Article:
The SEC rejected the final bitcoin ETF proposal Wednesday evening, nixing New York-based Wilshire Phoenix’s bid to become the first investment firm to launch a Bitcoin ETF. The company had submitted its proposal in conjunction with NYSE Arca last year.
Wilshire attempted to differentiate its product from other ETF proposals for Bitcoin by investing in treasury bonds along with bitcoin. The idea was to balance bitcoin’s price volatility with the relatively stable asset value for T-bills. In its updated filing last December, the investment firm stated that it would purchase bitcoin only once a month and avoid creation of large numbers of shares for redemption. If the cryptocurrency’s price volatility passed a certain threshold, the ETF would automatically rebalance itself and invest more in bonds. It would revert back to bitcoin, once volatility subsided.
Wilshire’s approach failed to impress the federal agency, however. In its rejection, the agency brought up the same objection – absence of surveillance-sharing agreements to prevent bitcoin price manipulation – that was used to reject San Francisco firm Bitwise’s Bitcoin ETF proposal last October.
“The Commission concludes that NYSE Arca has not met its burden under the Exchange Act and the Commission’s Rules of Practice to demonstrate that its proposal is consistent with the requirements of Exchange Act Section 6(b)(5), and, in particular, the requirement that the rules of a national securities exchange be “designed to prevent fraudulent and manipulative acts and practices” and “to protect investors and the public interest,” the agency wrote in its rejection.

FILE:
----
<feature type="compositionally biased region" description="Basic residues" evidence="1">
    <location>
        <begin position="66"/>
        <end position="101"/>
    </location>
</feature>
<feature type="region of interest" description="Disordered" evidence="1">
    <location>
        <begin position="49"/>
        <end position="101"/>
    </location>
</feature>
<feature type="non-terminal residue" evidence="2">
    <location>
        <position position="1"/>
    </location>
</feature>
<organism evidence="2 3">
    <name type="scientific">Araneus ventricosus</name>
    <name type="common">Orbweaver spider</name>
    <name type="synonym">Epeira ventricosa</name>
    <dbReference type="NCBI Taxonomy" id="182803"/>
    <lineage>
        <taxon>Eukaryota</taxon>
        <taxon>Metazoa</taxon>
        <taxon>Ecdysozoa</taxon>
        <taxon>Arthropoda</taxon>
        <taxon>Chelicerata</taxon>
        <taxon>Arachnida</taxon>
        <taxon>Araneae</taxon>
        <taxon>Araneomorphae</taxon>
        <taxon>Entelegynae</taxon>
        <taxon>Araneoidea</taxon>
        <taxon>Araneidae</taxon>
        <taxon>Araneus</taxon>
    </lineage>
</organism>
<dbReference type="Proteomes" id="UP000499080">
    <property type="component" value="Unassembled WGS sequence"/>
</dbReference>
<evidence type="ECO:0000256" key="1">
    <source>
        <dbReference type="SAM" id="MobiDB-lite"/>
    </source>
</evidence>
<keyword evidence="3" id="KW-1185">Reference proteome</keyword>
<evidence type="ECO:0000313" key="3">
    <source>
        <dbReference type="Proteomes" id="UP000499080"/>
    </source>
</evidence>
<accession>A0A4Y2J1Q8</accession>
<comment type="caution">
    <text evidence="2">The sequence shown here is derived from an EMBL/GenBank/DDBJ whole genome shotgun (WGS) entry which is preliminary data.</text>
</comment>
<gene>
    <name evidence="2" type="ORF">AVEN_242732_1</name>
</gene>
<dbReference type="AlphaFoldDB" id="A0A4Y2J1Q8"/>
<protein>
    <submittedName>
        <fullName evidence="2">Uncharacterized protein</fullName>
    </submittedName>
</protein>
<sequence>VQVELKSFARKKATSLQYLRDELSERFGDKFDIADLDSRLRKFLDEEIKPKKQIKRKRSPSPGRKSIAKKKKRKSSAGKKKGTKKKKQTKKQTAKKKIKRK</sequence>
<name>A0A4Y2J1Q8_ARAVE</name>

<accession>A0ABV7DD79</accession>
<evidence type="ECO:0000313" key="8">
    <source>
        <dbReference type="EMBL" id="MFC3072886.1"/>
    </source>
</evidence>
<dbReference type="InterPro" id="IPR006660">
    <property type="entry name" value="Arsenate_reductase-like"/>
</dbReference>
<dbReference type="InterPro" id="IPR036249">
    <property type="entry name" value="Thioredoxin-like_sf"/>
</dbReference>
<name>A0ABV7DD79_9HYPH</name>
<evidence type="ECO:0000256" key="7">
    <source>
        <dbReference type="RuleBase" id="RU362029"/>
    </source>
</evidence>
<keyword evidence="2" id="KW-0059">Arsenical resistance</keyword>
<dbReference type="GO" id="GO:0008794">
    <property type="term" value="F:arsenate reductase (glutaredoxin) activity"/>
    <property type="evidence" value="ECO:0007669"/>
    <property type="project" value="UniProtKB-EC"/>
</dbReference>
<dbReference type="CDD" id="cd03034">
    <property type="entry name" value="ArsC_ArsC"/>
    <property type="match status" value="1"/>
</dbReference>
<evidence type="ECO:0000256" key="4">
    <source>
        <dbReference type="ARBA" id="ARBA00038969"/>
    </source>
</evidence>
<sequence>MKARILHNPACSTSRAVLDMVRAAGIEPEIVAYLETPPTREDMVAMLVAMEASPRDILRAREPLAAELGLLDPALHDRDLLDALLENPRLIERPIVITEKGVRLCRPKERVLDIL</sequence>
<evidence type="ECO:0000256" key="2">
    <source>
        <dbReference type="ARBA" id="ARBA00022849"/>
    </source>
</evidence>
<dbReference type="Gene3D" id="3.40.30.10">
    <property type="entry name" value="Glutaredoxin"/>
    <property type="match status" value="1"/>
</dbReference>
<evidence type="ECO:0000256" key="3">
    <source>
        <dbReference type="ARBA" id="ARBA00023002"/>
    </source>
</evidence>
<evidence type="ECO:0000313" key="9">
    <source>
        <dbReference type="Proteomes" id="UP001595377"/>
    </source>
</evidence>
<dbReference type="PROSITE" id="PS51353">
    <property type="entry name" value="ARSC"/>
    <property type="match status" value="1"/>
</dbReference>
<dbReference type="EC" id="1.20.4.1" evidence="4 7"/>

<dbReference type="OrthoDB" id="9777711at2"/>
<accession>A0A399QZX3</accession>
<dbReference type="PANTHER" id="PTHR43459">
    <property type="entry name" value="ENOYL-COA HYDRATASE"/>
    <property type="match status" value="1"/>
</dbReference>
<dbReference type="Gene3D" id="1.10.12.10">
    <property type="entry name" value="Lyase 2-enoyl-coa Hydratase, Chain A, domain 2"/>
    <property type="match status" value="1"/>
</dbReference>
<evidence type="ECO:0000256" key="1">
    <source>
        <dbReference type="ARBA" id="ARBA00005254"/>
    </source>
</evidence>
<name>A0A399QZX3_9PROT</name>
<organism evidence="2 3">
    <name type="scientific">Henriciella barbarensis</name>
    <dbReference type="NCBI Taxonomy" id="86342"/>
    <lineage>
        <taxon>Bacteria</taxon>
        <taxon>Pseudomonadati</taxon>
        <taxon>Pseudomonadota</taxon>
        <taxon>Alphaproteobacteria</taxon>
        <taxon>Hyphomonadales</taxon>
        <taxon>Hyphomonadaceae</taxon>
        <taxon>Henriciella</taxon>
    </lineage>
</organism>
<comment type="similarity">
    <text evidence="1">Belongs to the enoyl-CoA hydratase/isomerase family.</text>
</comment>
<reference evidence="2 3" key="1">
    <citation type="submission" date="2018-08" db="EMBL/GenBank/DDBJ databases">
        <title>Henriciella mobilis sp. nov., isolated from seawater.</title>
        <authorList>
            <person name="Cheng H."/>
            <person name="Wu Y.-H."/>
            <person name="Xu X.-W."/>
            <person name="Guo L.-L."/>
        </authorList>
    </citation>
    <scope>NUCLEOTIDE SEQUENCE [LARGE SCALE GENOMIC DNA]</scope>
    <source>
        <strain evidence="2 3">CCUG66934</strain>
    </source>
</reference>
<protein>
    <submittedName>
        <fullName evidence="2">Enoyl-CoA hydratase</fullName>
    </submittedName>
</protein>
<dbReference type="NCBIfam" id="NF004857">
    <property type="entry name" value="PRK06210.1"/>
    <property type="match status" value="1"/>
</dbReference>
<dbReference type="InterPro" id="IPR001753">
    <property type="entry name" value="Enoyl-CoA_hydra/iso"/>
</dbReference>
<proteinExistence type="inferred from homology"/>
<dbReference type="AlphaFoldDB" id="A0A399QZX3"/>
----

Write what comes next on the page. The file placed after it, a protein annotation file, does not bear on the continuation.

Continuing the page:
Commissioner Hester Peirce, also known as “Crypto Mom” among crypto enthusiasts, dissented from her colleagues, stating that the agency was applying “heightened standards” for Bitcoin ETF products. While the points raised in Peirce’s dissent may be valid, they are not likely to cause reconsideration of the rejection. She has also dissented with her colleagues in past decisions involving Bitcoin ETFs.
Is this the End of Road for Bitcoin ETFs?
The latest rejection means that the SEC does not have any more Bitcoin ETF proposals in its docket. Bitwise withdrew its bitcoin ETF proposal in January this year while the other high-profile contender, VanEck SolidX’s proposal for a bitcoin ETF, was withdrawn from consideration in August 2019.
If history is any indication, all is not lost. There is precedence for the SEC’s repeated rejections before acquiescence. ETF proposals for gold, a commodity that Bitcoin is supposed to resemble, were rejected by the SEC several times, before the first gold ETF debuted in 2004.
Interestingly enough, the SEC brought up similar points regarding information sharing agreements between spot trading exchanges in its rejection of gold ETFs.
Back then, most gold trading occurred on spot OTC exchanges in London, New York, and Zurich and prices were (as they are now) set by the London Bullion Market Association (LBMA). When it approved the first ETF, the SEC admitted that it was “not possible to enter information sharing agreement with the OTC gold market.”
But the federal agency cited the “unique liquidity and depth” of the market for gold in its final approval. (Monthly average daily volume for gold trading in 2003, the year before the agency’s first approval of a gold ETF, ranged from a high of 19 million to a low of 13.6 million troy ounces). The SEC was also satisfied with the Memorandum of Understanding (MoU) with the NYMEX for sharing of data relating to gold trading.
Unlike gold, bitcoin is not a physical product. Trading volume is the only measurement metric that can be applied to it. Per numerous reports, however, that volume is reportedly fake. While the crypto ecosystem has improved considerably since the initial ETF application, the liquidity and depth required for an ETF approval aren’t up to the mark yet. Attempts by the Winklevoss brothers-backed Gemini exchange to establish a self-regulatory organization (SRO) for crypto exchanges have failed to garner support among top exchanges. In other words, it might be some time before a Bitcoin ETF makes its debut in the markets.